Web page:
In Semlin the crusaders became suspicious, seeing Walter's sixteen suits of armor hanging from the walls, and eventually a dispute over the price of a pair of shoes in the market led to a riot, which then turned into an all-out assault on the city by the crusaders (probably against the desires of Peter), in which 4,000 Hungarians were killed. The crusaders then fled across the river Save to Belgrade, but only after skirmishing with Belgrade troops. The residents of Belgrade fled, and the crusaders pillaged and burned the city. Then they marched for seven days, arriving at Nish on July 3. There, the commander of Nish promised to provide escort for Peter's army to Constantinople as well as food, if he would leave right away. Peter obliged, and the next morning he set out. However, a few Germans got into a dispute with some locals along the road and set fire to a mill, which escalated out of Peter's control until Nish sent out its entire garrison against the crusaders. The crusaders were completely routed, losing about 10,000 Crusaders (a quarter of their number), the remainder regrouping further on at Bela Palanka. When they reached Sofia on July 12, they met their Byzantine escort, which brought them safely the rest of the way to Constantinople by August 1.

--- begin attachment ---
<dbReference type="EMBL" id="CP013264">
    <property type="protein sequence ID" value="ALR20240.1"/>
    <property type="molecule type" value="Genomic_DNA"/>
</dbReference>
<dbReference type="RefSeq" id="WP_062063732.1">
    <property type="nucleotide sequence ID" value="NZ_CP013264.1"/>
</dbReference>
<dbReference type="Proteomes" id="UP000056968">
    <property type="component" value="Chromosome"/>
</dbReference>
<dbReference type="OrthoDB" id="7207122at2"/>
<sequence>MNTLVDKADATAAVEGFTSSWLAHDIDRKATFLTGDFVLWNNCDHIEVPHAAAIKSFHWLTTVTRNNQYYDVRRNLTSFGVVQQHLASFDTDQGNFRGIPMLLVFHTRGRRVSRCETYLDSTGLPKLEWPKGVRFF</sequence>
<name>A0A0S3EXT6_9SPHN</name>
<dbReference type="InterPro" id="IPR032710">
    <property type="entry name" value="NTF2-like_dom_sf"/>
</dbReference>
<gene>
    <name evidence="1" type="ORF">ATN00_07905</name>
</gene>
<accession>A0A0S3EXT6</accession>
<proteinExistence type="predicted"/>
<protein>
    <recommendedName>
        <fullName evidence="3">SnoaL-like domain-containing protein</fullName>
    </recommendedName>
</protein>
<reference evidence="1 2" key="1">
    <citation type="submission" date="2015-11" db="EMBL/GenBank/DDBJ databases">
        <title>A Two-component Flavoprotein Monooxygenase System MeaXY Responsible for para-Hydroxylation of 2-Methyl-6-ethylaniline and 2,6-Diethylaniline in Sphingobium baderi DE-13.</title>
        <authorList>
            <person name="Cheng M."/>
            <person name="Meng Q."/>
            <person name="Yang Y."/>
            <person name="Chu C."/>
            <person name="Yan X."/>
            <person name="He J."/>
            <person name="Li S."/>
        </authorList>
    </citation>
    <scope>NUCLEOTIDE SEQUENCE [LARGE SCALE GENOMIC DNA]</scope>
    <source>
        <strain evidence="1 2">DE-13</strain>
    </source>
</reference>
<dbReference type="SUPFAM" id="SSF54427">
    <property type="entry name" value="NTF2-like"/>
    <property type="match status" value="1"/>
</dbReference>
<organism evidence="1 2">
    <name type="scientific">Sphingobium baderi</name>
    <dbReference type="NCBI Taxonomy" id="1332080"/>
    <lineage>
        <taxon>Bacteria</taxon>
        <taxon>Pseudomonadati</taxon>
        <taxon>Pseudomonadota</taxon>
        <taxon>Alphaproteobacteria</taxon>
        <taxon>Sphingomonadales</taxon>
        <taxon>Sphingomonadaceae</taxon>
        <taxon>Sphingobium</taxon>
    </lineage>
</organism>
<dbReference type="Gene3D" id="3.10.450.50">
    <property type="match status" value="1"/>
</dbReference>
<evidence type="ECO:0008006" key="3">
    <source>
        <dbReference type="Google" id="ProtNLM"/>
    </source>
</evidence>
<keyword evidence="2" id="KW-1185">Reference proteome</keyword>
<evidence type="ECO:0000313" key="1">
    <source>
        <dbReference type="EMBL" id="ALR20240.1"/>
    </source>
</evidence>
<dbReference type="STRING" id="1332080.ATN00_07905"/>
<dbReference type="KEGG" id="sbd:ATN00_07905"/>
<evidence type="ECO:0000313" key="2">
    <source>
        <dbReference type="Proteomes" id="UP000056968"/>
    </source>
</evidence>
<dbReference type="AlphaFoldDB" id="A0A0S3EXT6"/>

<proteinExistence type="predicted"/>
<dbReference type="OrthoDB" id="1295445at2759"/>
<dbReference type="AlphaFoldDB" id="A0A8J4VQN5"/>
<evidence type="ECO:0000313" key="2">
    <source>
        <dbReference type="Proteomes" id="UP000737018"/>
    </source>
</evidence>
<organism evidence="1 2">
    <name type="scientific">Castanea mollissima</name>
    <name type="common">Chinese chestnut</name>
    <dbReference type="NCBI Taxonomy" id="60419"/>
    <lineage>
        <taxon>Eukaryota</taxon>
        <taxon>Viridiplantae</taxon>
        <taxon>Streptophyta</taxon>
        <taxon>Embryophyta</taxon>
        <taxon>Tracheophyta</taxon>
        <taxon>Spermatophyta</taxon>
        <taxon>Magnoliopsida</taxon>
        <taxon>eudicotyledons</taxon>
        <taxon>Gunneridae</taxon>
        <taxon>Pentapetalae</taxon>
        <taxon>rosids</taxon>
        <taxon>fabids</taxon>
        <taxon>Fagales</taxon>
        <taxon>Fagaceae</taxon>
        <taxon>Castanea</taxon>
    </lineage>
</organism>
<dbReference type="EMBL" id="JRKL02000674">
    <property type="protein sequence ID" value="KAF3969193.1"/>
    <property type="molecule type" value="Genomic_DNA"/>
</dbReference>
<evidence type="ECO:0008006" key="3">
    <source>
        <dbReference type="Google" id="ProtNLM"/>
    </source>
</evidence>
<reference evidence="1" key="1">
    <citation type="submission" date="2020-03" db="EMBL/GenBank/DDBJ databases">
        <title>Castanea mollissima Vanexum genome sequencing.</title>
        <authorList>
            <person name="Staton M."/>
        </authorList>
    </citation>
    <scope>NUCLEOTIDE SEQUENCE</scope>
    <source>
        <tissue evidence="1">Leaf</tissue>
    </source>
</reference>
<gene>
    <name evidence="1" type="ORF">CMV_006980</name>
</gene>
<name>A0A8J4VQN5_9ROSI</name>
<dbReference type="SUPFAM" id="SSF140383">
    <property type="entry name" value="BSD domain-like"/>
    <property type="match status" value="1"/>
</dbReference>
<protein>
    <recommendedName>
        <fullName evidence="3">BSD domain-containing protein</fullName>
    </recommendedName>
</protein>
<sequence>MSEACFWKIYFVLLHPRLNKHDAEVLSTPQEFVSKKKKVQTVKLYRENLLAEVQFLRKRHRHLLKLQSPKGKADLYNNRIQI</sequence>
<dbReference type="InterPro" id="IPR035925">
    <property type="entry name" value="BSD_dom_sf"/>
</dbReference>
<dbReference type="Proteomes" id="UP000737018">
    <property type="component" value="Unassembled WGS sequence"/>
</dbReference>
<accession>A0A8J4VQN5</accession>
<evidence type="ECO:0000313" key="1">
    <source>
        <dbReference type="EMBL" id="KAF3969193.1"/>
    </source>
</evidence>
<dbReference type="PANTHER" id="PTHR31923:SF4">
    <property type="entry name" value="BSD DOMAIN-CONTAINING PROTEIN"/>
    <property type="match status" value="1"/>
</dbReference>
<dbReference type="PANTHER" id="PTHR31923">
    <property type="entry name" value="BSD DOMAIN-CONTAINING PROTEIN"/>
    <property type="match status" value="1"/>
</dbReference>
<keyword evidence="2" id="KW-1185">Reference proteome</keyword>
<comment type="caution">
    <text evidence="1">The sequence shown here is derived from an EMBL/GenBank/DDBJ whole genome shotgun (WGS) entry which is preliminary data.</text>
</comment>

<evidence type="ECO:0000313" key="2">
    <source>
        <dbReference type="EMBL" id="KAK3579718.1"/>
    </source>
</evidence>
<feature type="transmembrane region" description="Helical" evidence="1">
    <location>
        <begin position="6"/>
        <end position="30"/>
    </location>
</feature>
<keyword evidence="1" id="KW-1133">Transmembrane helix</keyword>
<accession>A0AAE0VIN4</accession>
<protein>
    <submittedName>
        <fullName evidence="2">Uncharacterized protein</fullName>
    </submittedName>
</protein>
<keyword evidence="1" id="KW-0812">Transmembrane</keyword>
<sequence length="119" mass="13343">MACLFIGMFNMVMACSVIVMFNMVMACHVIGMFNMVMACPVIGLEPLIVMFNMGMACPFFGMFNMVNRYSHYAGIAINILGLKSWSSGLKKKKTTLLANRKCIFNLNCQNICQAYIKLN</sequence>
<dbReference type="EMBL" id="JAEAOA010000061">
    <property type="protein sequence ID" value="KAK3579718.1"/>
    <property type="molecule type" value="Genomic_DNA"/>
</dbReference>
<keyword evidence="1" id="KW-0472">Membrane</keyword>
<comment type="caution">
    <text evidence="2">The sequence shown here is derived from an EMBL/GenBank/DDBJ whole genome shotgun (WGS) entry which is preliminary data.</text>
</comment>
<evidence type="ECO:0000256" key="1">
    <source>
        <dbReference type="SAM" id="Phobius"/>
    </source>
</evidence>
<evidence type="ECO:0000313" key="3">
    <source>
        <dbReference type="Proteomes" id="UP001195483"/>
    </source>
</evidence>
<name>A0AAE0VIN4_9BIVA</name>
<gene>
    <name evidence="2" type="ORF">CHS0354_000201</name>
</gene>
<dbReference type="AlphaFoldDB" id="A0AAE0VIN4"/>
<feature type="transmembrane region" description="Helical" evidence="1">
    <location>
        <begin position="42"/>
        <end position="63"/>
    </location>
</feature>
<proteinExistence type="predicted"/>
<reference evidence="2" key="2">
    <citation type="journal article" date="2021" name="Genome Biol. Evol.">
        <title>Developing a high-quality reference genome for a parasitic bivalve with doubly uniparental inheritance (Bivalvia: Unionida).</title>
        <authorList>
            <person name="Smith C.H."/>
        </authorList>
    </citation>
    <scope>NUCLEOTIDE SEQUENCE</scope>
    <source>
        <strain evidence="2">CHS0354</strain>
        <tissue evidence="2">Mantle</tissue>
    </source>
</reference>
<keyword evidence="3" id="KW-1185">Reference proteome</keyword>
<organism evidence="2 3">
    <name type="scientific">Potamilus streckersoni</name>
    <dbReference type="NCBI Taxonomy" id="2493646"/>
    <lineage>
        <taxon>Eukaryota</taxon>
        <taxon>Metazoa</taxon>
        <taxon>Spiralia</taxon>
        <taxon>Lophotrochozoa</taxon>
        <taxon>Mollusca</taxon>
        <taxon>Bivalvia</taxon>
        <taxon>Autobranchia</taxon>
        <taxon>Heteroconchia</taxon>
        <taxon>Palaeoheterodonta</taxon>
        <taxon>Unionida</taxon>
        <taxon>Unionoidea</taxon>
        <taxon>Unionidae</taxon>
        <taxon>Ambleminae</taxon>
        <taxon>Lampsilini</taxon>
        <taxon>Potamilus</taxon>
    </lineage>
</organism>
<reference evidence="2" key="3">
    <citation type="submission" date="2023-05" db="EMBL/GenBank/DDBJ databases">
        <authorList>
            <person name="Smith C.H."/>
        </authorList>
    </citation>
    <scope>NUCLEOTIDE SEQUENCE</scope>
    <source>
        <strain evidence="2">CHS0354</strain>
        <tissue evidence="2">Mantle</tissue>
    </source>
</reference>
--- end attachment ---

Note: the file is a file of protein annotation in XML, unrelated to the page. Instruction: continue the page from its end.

Leadership breakdown

Byzantine emperor Alexius I Comnenus, not knowing what else to do with such an unusual and unexpected "army", quickly ferried all 30,000 Crusaders across the Bosporus by August 6. It has since been debated whether he sent them away without Byzantine guides knowing full well that they could be slaughtered by the Turks, or whether they insisted on continuing into Asia despite his warnings. In any case, it is known that Alexius warned Peter not to engage the Turks, whom he believed to be superior to Peter's motley army, and to wait for the main body of crusaders who were still on the way.